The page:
Atheists Giving Thanks

It’s apparently a popular meme, on Twitter anyway, for theists, usually Christians, to say that atheists have no one to thank for the good in their lives. Apparently, this cliché was made popular by a blogger Joey Nelson on his Spiritual Questions Blog, or so I learned from About. He wrote:

Perhaps, in an unguarded moment, an atheist will look up this Thanksgiving and say, “Thank you” to the One who has made their life possible. Otherwise, the thing about atheism is that you have no One to thank.

When I see this cliché, I laugh. On Thanksgiving, my family always has turkey dinner. It takes days to prepare, and of course we have to buy all of the food with our own money that we worked to earn. We make the food ourselves. Why should I tank anyone but ourselves? (to be fair, being a child, I didn’t contribute financially, and most of the work preparing the meal was done by my mother. So when I say “we”… ) And if I’m with my family, I need not look up, but across the table to thank the people who made my life possible.

Meanwhile, around the world, people continue to starve to death, and suffer in numerous other ways. Why the hell would I thank a god?

I remember, when attending my brother’s Marine Corps boot camp graduation, listening to the Chaplain speak over the microphone. He told everyone to bow their heads is prayer. I remember feeling so angry as I listened to him thank his god for the work of others. I was there that day because I was proud of my brother for HIS accomplishment, because it was his. Yet here there was a chaplain giving thanks and praise, not the new marines for their accomplishment, not the drill instructors for their training and leadership, but to his own god, his imaginary friend.

For me, this was a repeat episode. Different characters, different setting, same story. The same exact thing happened had two years earlier at my own graduation from Army Basic Training and again at our redeployment ceremony when we returned from Iraq. Each time, someone else was thanked for our own achievements, someone we were instructed to thank as well.
As if that itself wasn’t outrageous enough, this someone isn’t even real. I was, on each of these occasions, feeling very much insulted.

I, as an atheist was not left with no one to thank. I had my leadership, the soldiers to my left and right, my family and friends, and myself. Without religion, I was still able to thank someone, I just thanked the right people. I was able and willing to give credit where it was due. If you’re a believer and you’re happy about an occurrence other than a natural phenomenon (like weather, which requires no thanks) and you want to thank someone, ask yourself, is there really no human being responsible who it would be appropriate to thank?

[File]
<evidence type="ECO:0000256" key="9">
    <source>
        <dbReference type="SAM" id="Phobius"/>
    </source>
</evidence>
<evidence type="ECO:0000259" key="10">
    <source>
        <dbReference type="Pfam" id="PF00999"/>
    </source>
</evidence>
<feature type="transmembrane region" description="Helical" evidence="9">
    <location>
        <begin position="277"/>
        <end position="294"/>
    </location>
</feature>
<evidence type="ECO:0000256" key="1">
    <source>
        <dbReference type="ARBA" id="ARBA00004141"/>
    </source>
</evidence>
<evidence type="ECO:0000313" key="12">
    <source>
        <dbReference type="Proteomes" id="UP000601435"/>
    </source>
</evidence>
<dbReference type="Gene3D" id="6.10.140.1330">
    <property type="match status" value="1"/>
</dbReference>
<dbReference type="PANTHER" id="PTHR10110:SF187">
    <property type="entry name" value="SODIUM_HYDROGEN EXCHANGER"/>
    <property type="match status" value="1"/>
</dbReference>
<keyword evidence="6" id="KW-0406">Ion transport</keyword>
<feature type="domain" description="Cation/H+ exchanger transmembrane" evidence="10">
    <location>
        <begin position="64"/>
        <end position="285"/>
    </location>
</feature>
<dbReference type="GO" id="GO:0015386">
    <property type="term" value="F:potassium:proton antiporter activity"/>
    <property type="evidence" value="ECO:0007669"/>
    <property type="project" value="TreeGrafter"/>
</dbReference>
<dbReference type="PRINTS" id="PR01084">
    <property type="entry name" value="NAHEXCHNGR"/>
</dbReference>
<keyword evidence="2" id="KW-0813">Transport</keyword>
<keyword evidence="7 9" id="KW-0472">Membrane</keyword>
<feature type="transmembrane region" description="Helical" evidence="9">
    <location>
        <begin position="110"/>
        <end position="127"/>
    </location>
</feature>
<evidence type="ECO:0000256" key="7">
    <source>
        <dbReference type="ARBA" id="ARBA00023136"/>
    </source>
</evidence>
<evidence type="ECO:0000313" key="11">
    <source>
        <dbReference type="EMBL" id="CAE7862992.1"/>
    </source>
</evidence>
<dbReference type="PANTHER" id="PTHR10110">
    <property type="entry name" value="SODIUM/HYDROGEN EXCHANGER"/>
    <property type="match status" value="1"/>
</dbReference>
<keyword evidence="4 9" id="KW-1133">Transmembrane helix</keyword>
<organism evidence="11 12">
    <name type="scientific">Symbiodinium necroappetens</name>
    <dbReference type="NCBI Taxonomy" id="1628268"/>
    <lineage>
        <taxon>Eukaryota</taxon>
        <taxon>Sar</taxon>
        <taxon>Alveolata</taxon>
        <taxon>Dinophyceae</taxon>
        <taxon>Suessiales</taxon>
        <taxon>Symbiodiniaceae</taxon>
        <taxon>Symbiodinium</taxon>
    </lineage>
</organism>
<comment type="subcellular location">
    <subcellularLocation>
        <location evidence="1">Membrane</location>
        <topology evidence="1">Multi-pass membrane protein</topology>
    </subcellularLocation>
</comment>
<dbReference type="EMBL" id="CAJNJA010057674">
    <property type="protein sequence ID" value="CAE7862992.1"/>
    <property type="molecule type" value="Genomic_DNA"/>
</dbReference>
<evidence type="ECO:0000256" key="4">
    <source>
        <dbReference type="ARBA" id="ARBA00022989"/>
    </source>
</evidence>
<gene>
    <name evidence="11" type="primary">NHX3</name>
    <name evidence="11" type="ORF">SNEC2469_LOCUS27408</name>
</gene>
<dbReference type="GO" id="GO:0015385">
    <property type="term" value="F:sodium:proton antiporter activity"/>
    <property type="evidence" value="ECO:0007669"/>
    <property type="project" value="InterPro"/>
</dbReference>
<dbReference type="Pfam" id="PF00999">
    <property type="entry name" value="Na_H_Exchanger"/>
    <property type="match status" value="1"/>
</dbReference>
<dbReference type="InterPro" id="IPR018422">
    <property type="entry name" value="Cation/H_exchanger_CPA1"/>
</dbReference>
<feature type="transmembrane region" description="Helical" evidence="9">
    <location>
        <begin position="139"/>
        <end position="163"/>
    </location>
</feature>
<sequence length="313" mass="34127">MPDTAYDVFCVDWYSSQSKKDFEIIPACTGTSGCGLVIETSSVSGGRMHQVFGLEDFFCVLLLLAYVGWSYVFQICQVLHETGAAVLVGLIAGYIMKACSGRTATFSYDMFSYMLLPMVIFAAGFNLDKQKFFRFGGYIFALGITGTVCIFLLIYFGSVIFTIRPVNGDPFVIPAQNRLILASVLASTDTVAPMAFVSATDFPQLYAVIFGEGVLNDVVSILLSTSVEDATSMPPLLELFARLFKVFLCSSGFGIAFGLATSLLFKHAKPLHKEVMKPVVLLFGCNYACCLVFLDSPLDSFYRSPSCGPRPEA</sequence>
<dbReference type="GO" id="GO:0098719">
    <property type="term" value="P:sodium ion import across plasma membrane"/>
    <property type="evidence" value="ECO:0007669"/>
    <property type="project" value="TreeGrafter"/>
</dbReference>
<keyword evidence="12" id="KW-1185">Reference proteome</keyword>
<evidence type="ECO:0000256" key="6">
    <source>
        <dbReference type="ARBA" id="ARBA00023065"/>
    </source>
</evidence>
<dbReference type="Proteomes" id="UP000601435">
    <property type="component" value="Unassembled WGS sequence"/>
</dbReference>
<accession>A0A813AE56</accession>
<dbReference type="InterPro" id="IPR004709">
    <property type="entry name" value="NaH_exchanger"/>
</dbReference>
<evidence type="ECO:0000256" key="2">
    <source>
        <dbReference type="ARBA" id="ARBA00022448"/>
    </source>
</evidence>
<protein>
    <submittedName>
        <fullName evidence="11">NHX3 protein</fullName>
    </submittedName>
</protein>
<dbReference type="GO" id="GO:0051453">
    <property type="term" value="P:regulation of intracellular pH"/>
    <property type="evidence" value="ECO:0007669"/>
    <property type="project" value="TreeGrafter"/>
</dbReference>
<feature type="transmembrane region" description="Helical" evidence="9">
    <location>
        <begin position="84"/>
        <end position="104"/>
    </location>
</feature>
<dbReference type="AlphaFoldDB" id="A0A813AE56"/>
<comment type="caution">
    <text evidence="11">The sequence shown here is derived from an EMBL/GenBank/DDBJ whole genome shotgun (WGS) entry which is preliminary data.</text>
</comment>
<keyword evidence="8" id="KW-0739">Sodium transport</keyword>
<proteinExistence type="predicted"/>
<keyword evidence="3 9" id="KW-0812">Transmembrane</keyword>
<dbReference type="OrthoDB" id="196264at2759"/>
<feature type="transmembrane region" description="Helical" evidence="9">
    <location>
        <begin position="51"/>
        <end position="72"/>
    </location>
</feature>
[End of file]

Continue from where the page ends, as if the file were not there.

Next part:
Oh, and Happy Thanksgiving.

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Posted on 2011/11/23, in Army, Atheism, Diary, Humanism, Religion, Thanks and tagged , , , , , , , , , , , , , . Bookmark the permalink. 3 Comments.

  1. Hello ! I just discovered you blog with the childfree article and I totally agree with you.
    But this article really talks to me.
    Just like you, I don’t understand how can people thank their god for something made by other people.
    A few years ago, my great grand mother died. When I was a child, I spent all my holidays in her farm and I loved her a lot.
    During the funeral, the priest said that she had been a good christian her whole life and that we should all be happy that she would be with god now.
    I was really mad when I heard that because for me she was not a good christian, she was my great grand mother and she thaught me a lot of things and I wasn’t happy that she would be with god.
    Anyway, I like what you wrote and completely understand you !

    • Julie Was Here

      I’m sorry to hear about your great grand mother.

      I always get annoyed when people say that so-and-so is “with god” or has “gone to a better place.” To me, that’s like telling a kid that their beloved pet has gone off to live with a nice farm family. Only it’s worse because you’re talking about a person. As an atheist, I would be very insulted if anyone said anything like that to me.

  2. Joey Nelson’s capitalization of “One” leads me to wonder when he’ll start referring to his worshipee as his “Precious”.

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